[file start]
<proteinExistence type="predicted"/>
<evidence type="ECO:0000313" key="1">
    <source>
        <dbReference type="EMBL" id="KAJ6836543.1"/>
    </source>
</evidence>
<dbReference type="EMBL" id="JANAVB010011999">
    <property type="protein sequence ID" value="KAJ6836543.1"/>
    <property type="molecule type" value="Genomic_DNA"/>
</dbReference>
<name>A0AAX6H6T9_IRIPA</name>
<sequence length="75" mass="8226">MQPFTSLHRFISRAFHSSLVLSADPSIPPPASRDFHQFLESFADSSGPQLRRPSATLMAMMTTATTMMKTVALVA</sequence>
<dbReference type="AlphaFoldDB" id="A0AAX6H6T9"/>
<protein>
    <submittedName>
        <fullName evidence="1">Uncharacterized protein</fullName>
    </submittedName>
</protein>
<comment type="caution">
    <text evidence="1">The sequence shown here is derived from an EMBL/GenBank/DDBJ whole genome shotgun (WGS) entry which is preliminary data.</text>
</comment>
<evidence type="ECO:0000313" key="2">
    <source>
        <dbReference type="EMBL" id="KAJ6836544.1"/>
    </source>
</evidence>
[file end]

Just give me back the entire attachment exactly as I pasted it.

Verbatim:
<proteinExistence type="predicted"/>
<evidence type="ECO:0000313" key="1">
    <source>
        <dbReference type="EMBL" id="KAJ6836543.1"/>
    </source>
</evidence>
<dbReference type="EMBL" id="JANAVB010011999">
    <property type="protein sequence ID" value="KAJ6836543.1"/>
    <property type="molecule type" value="Genomic_DNA"/>
</dbReference>
<name>A0AAX6H6T9_IRIPA</name>
<sequence length="75" mass="8226">MQPFTSLHRFISRAFHSSLVLSADPSIPPPASRDFHQFLESFADSSGPQLRRPSATLMAMMTTATTMMKTVALVA</sequence>
<dbReference type="AlphaFoldDB" id="A0AAX6H6T9"/>
<protein>
    <submittedName>
        <fullName evidence="1">Uncharacterized protein</fullName>
    </submittedName>
</protein>
<comment type="caution">
    <text evidence="1">The sequence shown here is derived from an EMBL/GenBank/DDBJ whole genome shotgun (WGS) entry which is preliminary data.</text>
</comment>
<evidence type="ECO:0000313" key="2">
    <source>
        <dbReference type="EMBL" id="KAJ6836544.1"/>
    </source>
</evidence>